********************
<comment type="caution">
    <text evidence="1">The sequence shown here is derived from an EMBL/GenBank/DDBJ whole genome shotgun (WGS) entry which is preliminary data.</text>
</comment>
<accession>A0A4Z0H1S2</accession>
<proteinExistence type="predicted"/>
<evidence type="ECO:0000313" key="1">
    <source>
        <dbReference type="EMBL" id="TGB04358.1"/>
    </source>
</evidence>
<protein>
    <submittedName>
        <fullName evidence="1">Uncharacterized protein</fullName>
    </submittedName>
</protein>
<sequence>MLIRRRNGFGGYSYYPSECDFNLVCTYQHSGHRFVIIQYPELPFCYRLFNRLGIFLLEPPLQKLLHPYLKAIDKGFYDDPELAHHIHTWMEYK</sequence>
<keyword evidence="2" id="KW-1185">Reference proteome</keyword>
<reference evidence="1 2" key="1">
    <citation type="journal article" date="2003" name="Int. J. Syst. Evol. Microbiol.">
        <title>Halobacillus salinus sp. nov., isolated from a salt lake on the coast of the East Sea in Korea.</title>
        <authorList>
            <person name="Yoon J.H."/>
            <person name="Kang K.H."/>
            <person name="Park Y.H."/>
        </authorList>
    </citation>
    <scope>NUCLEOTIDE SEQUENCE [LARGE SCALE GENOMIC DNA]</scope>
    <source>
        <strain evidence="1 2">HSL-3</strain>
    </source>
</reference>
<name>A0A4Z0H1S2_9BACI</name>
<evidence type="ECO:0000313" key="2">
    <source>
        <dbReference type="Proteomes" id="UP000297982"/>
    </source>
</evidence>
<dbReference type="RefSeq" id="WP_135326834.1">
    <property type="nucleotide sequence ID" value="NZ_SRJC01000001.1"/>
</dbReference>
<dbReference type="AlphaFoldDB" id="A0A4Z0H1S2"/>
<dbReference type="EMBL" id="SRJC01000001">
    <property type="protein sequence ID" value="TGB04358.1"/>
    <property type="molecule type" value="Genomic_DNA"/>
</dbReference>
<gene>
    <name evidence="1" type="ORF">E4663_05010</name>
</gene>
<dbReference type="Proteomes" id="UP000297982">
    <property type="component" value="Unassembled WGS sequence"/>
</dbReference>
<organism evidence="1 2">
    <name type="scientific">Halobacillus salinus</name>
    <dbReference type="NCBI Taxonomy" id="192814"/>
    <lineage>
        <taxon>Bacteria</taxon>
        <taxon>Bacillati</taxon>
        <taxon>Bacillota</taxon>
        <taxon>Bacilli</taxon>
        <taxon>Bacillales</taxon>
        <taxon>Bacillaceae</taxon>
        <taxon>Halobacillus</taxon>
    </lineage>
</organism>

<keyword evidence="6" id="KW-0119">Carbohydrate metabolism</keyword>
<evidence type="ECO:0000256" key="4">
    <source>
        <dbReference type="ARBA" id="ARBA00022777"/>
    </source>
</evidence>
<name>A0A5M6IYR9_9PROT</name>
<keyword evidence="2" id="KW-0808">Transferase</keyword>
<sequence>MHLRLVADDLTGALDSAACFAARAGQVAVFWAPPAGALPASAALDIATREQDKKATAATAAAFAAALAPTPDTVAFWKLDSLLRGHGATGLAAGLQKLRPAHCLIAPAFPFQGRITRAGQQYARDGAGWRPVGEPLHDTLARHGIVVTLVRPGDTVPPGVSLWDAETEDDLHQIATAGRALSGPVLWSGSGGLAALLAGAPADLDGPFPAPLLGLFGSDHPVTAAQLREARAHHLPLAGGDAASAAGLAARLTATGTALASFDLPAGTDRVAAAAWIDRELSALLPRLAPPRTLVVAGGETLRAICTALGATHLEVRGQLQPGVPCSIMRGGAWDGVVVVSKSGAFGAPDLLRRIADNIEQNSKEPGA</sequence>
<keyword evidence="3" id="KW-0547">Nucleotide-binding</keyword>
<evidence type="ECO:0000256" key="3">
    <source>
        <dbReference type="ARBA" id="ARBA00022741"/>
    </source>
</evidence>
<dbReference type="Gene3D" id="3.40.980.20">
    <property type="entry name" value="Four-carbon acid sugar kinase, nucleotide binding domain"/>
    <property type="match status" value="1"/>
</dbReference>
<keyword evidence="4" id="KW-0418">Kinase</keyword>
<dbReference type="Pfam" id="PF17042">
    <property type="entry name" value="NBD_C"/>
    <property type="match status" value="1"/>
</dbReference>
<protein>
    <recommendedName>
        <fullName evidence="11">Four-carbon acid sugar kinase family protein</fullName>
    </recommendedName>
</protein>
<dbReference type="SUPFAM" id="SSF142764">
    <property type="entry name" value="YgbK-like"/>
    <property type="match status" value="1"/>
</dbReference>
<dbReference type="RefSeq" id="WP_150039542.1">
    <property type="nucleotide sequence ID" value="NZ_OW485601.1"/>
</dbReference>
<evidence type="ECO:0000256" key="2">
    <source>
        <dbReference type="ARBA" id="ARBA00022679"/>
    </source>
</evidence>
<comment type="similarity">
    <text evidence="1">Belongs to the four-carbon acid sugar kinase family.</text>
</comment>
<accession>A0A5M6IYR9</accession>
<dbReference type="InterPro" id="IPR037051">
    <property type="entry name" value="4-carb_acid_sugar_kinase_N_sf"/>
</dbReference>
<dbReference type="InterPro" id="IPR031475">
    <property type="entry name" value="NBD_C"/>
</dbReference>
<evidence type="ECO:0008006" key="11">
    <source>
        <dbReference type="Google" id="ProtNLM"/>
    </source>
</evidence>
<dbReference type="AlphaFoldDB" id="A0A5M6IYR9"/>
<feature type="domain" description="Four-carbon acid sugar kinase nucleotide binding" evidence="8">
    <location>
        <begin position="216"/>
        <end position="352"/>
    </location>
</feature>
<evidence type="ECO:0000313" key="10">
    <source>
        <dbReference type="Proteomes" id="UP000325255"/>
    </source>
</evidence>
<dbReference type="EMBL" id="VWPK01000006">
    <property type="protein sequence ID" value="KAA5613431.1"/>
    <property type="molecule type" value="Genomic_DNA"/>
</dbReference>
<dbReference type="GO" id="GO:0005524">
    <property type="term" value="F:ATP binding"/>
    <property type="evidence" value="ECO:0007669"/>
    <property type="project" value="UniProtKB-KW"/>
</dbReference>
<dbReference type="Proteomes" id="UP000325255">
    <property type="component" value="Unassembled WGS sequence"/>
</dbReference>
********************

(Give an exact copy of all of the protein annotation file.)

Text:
<comment type="caution">
    <text evidence="1">The sequence shown here is derived from an EMBL/GenBank/DDBJ whole genome shotgun (WGS) entry which is preliminary data.</text>
</comment>
<accession>A0A4Z0H1S2</accession>
<proteinExistence type="predicted"/>
<evidence type="ECO:0000313" key="1">
    <source>
        <dbReference type="EMBL" id="TGB04358.1"/>
    </source>
</evidence>
<protein>
    <submittedName>
        <fullName evidence="1">Uncharacterized protein</fullName>
    </submittedName>
</protein>
<sequence>MLIRRRNGFGGYSYYPSECDFNLVCTYQHSGHRFVIIQYPELPFCYRLFNRLGIFLLEPPLQKLLHPYLKAIDKGFYDDPELAHHIHTWMEYK</sequence>
<keyword evidence="2" id="KW-1185">Reference proteome</keyword>
<reference evidence="1 2" key="1">
    <citation type="journal article" date="2003" name="Int. J. Syst. Evol. Microbiol.">
        <title>Halobacillus salinus sp. nov., isolated from a salt lake on the coast of the East Sea in Korea.</title>
        <authorList>
            <person name="Yoon J.H."/>
            <person name="Kang K.H."/>
            <person name="Park Y.H."/>
        </authorList>
    </citation>
    <scope>NUCLEOTIDE SEQUENCE [LARGE SCALE GENOMIC DNA]</scope>
    <source>
        <strain evidence="1 2">HSL-3</strain>
    </source>
</reference>
<name>A0A4Z0H1S2_9BACI</name>
<evidence type="ECO:0000313" key="2">
    <source>
        <dbReference type="Proteomes" id="UP000297982"/>
    </source>
</evidence>
<dbReference type="RefSeq" id="WP_135326834.1">
    <property type="nucleotide sequence ID" value="NZ_SRJC01000001.1"/>
</dbReference>
<dbReference type="AlphaFoldDB" id="A0A4Z0H1S2"/>
<dbReference type="EMBL" id="SRJC01000001">
    <property type="protein sequence ID" value="TGB04358.1"/>
    <property type="molecule type" value="Genomic_DNA"/>
</dbReference>
<gene>
    <name evidence="1" type="ORF">E4663_05010</name>
</gene>
<dbReference type="Proteomes" id="UP000297982">
    <property type="component" value="Unassembled WGS sequence"/>
</dbReference>
<organism evidence="1 2">
    <name type="scientific">Halobacillus salinus</name>
    <dbReference type="NCBI Taxonomy" id="192814"/>
    <lineage>
        <taxon>Bacteria</taxon>
        <taxon>Bacillati</taxon>
        <taxon>Bacillota</taxon>
        <taxon>Bacilli</taxon>
        <taxon>Bacillales</taxon>
        <taxon>Bacillaceae</taxon>
        <taxon>Halobacillus</taxon>
    </lineage>
</organism>

<keyword evidence="6" id="KW-0119">Carbohydrate metabolism</keyword>
<evidence type="ECO:0000256" key="4">
    <source>
        <dbReference type="ARBA" id="ARBA00022777"/>
    </source>
</evidence>
<name>A0A5M6IYR9_9PROT</name>
<keyword evidence="2" id="KW-0808">Transferase</keyword>
<sequence>MHLRLVADDLTGALDSAACFAARAGQVAVFWAPPAGALPASAALDIATREQDKKATAATAAAFAAALAPTPDTVAFWKLDSLLRGHGATGLAAGLQKLRPAHCLIAPAFPFQGRITRAGQQYARDGAGWRPVGEPLHDTLARHGIVVTLVRPGDTVPPGVSLWDAETEDDLHQIATAGRALSGPVLWSGSGGLAALLAGAPADLDGPFPAPLLGLFGSDHPVTAAQLREARAHHLPLAGGDAASAAGLAARLTATGTALASFDLPAGTDRVAAAAWIDRELSALLPRLAPPRTLVVAGGETLRAICTALGATHLEVRGQLQPGVPCSIMRGGAWDGVVVVSKSGAFGAPDLLRRIADNIEQNSKEPGA</sequence>
<keyword evidence="3" id="KW-0547">Nucleotide-binding</keyword>
<evidence type="ECO:0000256" key="3">
    <source>
        <dbReference type="ARBA" id="ARBA00022741"/>
    </source>
</evidence>
<dbReference type="Gene3D" id="3.40.980.20">
    <property type="entry name" value="Four-carbon acid sugar kinase, nucleotide binding domain"/>
    <property type="match status" value="1"/>
</dbReference>
<keyword evidence="4" id="KW-0418">Kinase</keyword>
<dbReference type="Pfam" id="PF17042">
    <property type="entry name" value="NBD_C"/>
    <property type="match status" value="1"/>
</dbReference>
<protein>
    <recommendedName>
        <fullName evidence="11">Four-carbon acid sugar kinase family protein</fullName>
    </recommendedName>
</protein>
<dbReference type="SUPFAM" id="SSF142764">
    <property type="entry name" value="YgbK-like"/>
    <property type="match status" value="1"/>
</dbReference>
<dbReference type="RefSeq" id="WP_150039542.1">
    <property type="nucleotide sequence ID" value="NZ_OW485601.1"/>
</dbReference>
<evidence type="ECO:0000256" key="2">
    <source>
        <dbReference type="ARBA" id="ARBA00022679"/>
    </source>
</evidence>
<comment type="similarity">
    <text evidence="1">Belongs to the four-carbon acid sugar kinase family.</text>
</comment>
<accession>A0A5M6IYR9</accession>
<dbReference type="InterPro" id="IPR037051">
    <property type="entry name" value="4-carb_acid_sugar_kinase_N_sf"/>
</dbReference>
<dbReference type="InterPro" id="IPR031475">
    <property type="entry name" value="NBD_C"/>
</dbReference>
<evidence type="ECO:0008006" key="11">
    <source>
        <dbReference type="Google" id="ProtNLM"/>
    </source>
</evidence>
<dbReference type="AlphaFoldDB" id="A0A5M6IYR9"/>
<feature type="domain" description="Four-carbon acid sugar kinase nucleotide binding" evidence="8">
    <location>
        <begin position="216"/>
        <end position="352"/>
    </location>
</feature>
<evidence type="ECO:0000313" key="10">
    <source>
        <dbReference type="Proteomes" id="UP000325255"/>
    </source>
</evidence>
<dbReference type="EMBL" id="VWPK01000006">
    <property type="protein sequence ID" value="KAA5613431.1"/>
    <property type="molecule type" value="Genomic_DNA"/>
</dbReference>
<dbReference type="GO" id="GO:0005524">
    <property type="term" value="F:ATP binding"/>
    <property type="evidence" value="ECO:0007669"/>
    <property type="project" value="UniProtKB-KW"/>
</dbReference>
<dbReference type="Proteomes" id="UP000325255">
    <property type="component" value="Unassembled WGS sequence"/>
</dbReference>